Subject characteristics

CCT results are given in Table 2. Mean CCT of the ocular hypertensive group was statistically significantly higher than in the primary open angle (p <0.0001), or in the control group (p <0.0001). The CCT (mean (SD)) of the OHT group was 593 (35 μm, whereas CCT of the POAG group was 512 (30) μm and of the normal controls 530 (32) μm. With a mean CCT of 482 (28) μm the readings of the low tension glaucoma group were statistically significantly lower compared with the primary open angle glaucoma group (p <0.001), or the control group (p <0.0001). There was also a statistically significant difference between the primary open angle group and the control group (p <0.05), with a mean CCT of the POAG group being 18 μm lower compared with the control group.

Table 2

Central corneal thickness (CCT) in various patients and controls

In patients with pseudoexfoliation glaucoma mean CCT (493 (33) μm) was statistically significantly lower than in the POAG (p <0.05) and the control group (p <0.0001). There was no statistically significant difference between the pigmentary glaucoma (510 (39) μm) and the angle closure glaucoma group (539 (37) μm) and the POAG and the control group, respectively.

ANOVA analysis demonstrated a significant difference between all groups (p <0.001).


The influence of central corneal thickness on the accuracy of IOP measurements has long been recognised.3 15 Goldmann himself first discussed the influence of CCT on applanation tonometry in his landmark article.2 A tonometer tip is pressed against the cornea with a variable force until a circular area of 7.35 mm2 is flattened, so that a force of 10g applied to the tonometer tip is equal to an intraocular pressure of 10 mm Hg. The rigidity of the cornea opposes indentation, and he assumed that the surface tension force created by the tear film is drawing the tonometer tip to the opposite direction and will equal that rigid force.2 As shown by Ehlers and associates,15 this assumption is only true for CCT of 520 μm, but as corneal thickness varies widely over the population (from 478 μm to 626 μm in this present study), this can cause an underestimation or overestimation of intraocular pressure readings. By comparing intraocular hydrostatic pressure measured in the anterior chamber (open system) with applanation tonometer readings in humans with different central corneal thickness a positive correlation between CCT and the error of applanation tonometry was found. For a true IOP of 20 mm Hg an underestimation of 5.2 mm Hg is given by applanation tonometry with a CCT of 450 μm, whereas a CCT of 590 μm leads to an overestimation of IOP of 4.7 mm Hg. Ehlers and coworkers interpolated that deviation from the influence of CCT of 520 μm yields an underestimation of IOP by applanation tonometry of approximately 0.7 mm Hg per 10 μm.15 Other studies confirmed the results published by Ehlers et al; however, the average correction found was considerably lower.10 16-18Whitacre et al found a correction of 0.18 to 0.23 mm Hg per 10 μm in a direct cannulation study,16and these results were very comparable with the Rotterdam Study, in which a regression of 0.19 mm Hg per 10 μm could be demonstrated.17 When comparing the influence of CCT in IOP measurements before and after LASIK, Emara et al found a correlation of 0.32 mm Hg per 10 μm versus 0.27 mm Hg per 10 μm.10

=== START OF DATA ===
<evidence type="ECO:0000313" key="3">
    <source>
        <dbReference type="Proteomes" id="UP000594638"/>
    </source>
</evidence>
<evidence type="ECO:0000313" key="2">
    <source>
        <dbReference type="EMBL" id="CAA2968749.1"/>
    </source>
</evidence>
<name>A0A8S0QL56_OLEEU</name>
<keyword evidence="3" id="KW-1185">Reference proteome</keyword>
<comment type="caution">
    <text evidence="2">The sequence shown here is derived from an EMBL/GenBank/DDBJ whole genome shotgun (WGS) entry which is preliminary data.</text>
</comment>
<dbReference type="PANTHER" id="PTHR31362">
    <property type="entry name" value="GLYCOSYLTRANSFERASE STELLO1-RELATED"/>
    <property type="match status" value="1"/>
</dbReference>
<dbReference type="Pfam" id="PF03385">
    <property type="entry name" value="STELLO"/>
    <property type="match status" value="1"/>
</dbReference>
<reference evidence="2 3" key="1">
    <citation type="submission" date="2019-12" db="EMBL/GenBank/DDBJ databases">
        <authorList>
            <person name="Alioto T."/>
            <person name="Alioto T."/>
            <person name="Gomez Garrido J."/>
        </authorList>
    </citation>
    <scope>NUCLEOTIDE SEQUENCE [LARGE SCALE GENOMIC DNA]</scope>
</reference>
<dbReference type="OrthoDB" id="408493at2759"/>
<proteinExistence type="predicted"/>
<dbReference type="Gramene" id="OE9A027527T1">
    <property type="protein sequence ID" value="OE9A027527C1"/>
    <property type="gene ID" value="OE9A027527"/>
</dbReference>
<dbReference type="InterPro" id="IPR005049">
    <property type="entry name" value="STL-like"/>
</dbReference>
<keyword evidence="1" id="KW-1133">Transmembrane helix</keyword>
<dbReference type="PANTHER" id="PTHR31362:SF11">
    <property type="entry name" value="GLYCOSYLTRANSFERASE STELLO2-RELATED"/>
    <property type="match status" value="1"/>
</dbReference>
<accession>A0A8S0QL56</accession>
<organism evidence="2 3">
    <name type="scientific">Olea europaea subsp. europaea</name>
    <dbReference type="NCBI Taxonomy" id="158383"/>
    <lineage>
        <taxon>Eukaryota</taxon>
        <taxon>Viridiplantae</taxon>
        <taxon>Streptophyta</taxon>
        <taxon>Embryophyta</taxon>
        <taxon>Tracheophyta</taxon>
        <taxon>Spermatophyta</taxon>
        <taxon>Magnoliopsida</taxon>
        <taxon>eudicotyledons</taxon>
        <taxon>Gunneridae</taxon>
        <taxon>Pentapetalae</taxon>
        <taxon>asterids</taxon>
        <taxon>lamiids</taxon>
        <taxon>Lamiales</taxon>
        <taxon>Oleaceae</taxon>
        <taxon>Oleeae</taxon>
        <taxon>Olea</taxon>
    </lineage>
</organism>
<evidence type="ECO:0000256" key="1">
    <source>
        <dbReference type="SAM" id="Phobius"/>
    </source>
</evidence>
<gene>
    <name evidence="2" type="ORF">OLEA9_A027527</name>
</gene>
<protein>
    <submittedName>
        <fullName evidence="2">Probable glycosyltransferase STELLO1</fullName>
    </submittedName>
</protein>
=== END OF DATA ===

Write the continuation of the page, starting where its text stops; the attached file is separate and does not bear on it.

The importance of central corneal thickness in the discrimination between low tension glaucoma, primary open angle glaucoma, and ocular hypertension has been recognised by other investigators.3-8 In patients with low tension glaucoma, main central corneal thickness was markedly reduced, leading to an underestimation of IOP measurements. By contrast, in patients with ocular hypertension, higher central corneal thickness values were obtained, causing an overestimation of IOP readings gained with a standard Goldmann applanation tonometer. In conclusion, the true IOP in low tension glaucoma may not be as low as previously assumed, whereas the true IOP in ocular hypertension may be within the normal range, after taking central corneal thickness and its sources of error into account. In 1971 Hansen and Ehlers reported on eight patients with elevated IOP measurements refractive to antiglaucoma treatment. In all eight patients, the central corneal thickness was markedly increased.3 Johnson and coworkers published a case of an 17 year old girl who had IOP measurements between 30 and 40 mm Hg without glaucomatous optic disc changes.19 After showing no response to antiglaucomatous therapy, the anterior chamber was cannulated for direct IOP measurement. The IOP measured in this open system was found to be 11 mm Hg. The falsely elevated readings were caused by extremely thick corneas measuring 900 μm in both eyes without corneal oedema. In a series of 129 patients with low tension glaucoma, primary open angle glaucoma, and ocular hypertension Herndorn reported on a case with a history of laser trabeculoplasty referred for fistulating surgery for elevated IOP alone.5 The CCT of this patient was beyond 600 μm in both eyes, so the patient was advised to cancel surgery and discontinue glaucoma medications. A further study including 115 glaucoma patients recently found that after taking central corneal thickness into account 31% of the patients thought to have low tension glaucoma actually met the criteria for primary open angle glaucoma after correcting the applanation tonometer readings.4 In addition, 56% of the patients with the original diagnosis of ocular hypertension in fact had normal values of corrected intraocular pressure. This phenomenon could explain why only a minority of patients with OHT develop visual field loss.20